At the Tim Hortons Brier in March 2016, Team Canada's Pat Simmons and Team Ontario's Glenn Howard invited Craig Savill, who was battling Hodgkin’s lymphoma at the time onto the ice at TD Place arena to throw lead rocks for Team Ontario. Savill, Howard and Simmons were recently named recipients of the World Fair Diploma by the International Fair Play Committee for this act of sportsmanship. Courtesy Michael Burns, Curling Canada.

Savill’s cancer comeback capped with Award

By Alana Thoman

The Ottawa Curling Club’s Craig Savill, along with fellow elite curlers Glenn Howard and Pat Simmons, have been named the recipients of the World Fair Play Diploma by an international sports body after a touching act of sportsmanship at the March 2016 Tim Hortons Brier in Ottawa.

Team Canada’s Simmons and Team Ontario’s Howard invited Savill, who was battling Hodgkin’s lymphoma at the time, to throw lead rocks in the eighth end for Ontario during a match in his hometown Brier — the Canadian men’s curling championships — at TD Place Arena.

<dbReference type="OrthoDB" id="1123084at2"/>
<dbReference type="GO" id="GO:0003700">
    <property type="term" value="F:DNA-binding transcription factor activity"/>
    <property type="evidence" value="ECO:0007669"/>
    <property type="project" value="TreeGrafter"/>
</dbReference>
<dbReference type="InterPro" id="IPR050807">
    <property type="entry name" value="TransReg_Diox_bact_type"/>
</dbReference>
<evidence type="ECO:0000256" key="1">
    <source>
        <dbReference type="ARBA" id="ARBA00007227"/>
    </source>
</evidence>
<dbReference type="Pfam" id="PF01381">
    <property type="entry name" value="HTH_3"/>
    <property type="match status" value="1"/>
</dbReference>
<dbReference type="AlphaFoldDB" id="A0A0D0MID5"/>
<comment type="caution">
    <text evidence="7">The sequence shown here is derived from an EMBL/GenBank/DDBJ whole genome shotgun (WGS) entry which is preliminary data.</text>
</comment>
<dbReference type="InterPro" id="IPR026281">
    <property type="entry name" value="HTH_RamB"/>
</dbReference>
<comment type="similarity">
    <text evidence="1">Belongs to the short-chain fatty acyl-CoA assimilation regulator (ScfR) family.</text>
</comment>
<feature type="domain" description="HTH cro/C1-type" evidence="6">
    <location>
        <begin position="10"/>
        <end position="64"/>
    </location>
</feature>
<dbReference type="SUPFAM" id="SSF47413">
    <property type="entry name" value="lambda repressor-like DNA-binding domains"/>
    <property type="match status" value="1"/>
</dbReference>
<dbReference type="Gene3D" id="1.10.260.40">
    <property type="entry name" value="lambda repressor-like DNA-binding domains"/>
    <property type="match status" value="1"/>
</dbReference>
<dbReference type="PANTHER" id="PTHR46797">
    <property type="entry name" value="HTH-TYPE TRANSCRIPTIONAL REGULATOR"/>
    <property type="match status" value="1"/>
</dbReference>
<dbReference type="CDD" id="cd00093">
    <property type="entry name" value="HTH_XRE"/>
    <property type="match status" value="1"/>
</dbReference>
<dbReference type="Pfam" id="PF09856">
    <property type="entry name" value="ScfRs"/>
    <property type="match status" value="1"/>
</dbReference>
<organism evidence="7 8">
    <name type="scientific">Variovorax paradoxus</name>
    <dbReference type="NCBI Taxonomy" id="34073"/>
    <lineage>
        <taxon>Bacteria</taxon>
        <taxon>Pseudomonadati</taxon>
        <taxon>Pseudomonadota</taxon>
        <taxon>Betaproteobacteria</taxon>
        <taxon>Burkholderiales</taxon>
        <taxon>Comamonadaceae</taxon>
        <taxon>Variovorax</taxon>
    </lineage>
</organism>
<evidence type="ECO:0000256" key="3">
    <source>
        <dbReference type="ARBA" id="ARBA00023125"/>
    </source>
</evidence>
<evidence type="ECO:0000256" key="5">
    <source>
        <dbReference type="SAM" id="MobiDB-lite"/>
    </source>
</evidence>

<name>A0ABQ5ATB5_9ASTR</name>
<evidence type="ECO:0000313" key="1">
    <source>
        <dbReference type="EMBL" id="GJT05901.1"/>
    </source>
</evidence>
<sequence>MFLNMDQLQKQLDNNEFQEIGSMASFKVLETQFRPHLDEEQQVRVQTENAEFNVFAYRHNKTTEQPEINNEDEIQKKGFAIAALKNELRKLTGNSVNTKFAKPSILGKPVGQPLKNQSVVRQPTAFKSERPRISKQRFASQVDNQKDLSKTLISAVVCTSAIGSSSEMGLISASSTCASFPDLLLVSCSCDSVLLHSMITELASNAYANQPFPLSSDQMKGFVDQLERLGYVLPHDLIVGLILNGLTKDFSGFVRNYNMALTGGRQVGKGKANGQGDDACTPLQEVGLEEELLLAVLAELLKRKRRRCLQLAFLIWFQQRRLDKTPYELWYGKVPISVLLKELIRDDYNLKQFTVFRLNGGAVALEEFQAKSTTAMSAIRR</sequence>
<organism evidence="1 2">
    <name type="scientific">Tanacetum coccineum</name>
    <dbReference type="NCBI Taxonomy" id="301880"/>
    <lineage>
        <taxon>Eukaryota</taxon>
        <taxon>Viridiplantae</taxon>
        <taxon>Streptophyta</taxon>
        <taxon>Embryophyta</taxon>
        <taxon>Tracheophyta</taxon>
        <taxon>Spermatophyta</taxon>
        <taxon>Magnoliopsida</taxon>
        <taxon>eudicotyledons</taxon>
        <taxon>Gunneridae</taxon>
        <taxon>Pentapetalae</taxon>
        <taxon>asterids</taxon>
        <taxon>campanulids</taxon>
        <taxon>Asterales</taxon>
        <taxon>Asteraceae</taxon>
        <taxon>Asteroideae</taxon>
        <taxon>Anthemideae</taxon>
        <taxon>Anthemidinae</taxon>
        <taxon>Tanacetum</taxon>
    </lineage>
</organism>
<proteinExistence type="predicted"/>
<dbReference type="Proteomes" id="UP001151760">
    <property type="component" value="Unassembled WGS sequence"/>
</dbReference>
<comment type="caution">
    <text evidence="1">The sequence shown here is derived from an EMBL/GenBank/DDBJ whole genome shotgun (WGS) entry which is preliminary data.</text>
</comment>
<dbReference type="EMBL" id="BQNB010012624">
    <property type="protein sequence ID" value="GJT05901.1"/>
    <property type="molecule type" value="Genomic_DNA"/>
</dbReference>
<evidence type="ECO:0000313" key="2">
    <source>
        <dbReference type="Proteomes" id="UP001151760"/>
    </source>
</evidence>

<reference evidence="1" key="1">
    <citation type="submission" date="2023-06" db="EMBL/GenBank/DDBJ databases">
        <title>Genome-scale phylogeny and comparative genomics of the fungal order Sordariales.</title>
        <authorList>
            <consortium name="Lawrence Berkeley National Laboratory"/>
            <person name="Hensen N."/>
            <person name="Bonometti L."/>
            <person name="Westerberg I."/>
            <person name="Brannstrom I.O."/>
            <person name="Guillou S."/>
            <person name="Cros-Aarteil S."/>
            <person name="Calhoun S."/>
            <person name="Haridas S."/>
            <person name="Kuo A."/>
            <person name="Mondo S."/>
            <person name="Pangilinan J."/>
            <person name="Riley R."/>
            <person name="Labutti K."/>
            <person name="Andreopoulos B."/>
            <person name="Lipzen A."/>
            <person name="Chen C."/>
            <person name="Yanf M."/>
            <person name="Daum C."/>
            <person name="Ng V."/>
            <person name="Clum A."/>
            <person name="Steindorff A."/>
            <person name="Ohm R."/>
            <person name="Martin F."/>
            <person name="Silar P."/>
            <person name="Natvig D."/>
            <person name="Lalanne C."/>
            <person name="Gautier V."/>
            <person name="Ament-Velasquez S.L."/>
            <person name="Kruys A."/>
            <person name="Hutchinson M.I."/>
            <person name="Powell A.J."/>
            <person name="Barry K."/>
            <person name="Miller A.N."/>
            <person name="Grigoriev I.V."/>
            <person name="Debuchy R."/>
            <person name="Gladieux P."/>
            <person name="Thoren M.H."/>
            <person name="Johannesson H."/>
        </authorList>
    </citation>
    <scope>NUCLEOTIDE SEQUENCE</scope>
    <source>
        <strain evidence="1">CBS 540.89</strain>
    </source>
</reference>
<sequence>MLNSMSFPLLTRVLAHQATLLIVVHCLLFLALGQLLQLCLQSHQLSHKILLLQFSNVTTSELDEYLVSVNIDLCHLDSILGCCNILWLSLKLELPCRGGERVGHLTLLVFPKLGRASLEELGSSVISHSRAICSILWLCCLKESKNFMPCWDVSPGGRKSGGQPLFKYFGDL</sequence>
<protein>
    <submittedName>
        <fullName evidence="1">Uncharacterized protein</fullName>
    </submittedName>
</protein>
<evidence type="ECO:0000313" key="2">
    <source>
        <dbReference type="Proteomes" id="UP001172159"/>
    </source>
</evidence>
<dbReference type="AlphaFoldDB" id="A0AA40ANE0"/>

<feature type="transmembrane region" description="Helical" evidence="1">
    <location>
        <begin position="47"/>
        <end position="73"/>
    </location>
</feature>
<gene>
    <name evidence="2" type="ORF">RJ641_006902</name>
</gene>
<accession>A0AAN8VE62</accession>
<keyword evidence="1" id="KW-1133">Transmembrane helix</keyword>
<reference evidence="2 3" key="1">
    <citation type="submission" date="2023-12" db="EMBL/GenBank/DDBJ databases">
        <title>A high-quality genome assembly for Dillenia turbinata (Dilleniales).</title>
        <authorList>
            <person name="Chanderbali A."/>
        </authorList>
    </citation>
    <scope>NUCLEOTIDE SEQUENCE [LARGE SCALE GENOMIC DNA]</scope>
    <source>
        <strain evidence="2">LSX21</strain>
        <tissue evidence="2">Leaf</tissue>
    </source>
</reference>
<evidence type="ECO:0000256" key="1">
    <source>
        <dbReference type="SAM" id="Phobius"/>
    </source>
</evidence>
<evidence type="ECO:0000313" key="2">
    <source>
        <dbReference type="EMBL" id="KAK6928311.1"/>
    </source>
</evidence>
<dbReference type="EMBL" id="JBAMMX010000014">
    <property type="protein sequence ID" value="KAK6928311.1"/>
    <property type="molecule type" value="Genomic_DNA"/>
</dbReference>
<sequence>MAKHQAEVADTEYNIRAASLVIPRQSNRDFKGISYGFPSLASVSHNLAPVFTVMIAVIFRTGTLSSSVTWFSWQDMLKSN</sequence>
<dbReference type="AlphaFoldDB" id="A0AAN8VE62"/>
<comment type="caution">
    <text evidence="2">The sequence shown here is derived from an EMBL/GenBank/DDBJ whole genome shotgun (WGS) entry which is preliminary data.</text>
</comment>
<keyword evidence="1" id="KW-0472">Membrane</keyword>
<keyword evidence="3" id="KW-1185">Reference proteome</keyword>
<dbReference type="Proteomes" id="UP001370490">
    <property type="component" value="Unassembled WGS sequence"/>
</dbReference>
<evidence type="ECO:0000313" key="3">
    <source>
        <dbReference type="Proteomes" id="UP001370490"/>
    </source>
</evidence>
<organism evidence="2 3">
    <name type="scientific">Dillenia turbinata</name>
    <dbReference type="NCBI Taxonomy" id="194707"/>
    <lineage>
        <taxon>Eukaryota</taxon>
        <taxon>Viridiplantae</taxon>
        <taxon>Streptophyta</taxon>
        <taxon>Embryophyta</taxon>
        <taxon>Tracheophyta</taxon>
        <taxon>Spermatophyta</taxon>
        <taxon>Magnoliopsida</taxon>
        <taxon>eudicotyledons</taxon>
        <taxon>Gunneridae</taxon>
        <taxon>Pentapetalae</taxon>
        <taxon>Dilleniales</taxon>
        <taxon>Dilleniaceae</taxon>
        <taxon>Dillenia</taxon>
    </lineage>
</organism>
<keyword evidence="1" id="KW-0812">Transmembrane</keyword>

The World Fair Play Award, bestowed annually by the France-based International Fair Play Committee, is given in the form of a trophy, diploma or letter to athletes or other individuals who have made a remarkable show of sportsmanship or are promoting fair play through an organization, writings or other advocacy.

The award had never been won by a curler before it was announced that the Canadian trio would be honoured this year.

In the past, the prize has been presented for various heartfelt acts of fair play, such as the moment at the 2016 Olympic Games in Rio de Janeiro when New Zealand runner Nikki Hamblin fell to the ground during a 5,000-metre race and accidentally brought U.S. rival Abbey D’Agostino down with her.

D’Agostino helped Hamblin up instead of continuing the race before realizing she had suffered an ankle injury. Hamblin then tended to her American competitor and encouraged D’Agostino to join her in finishing the race.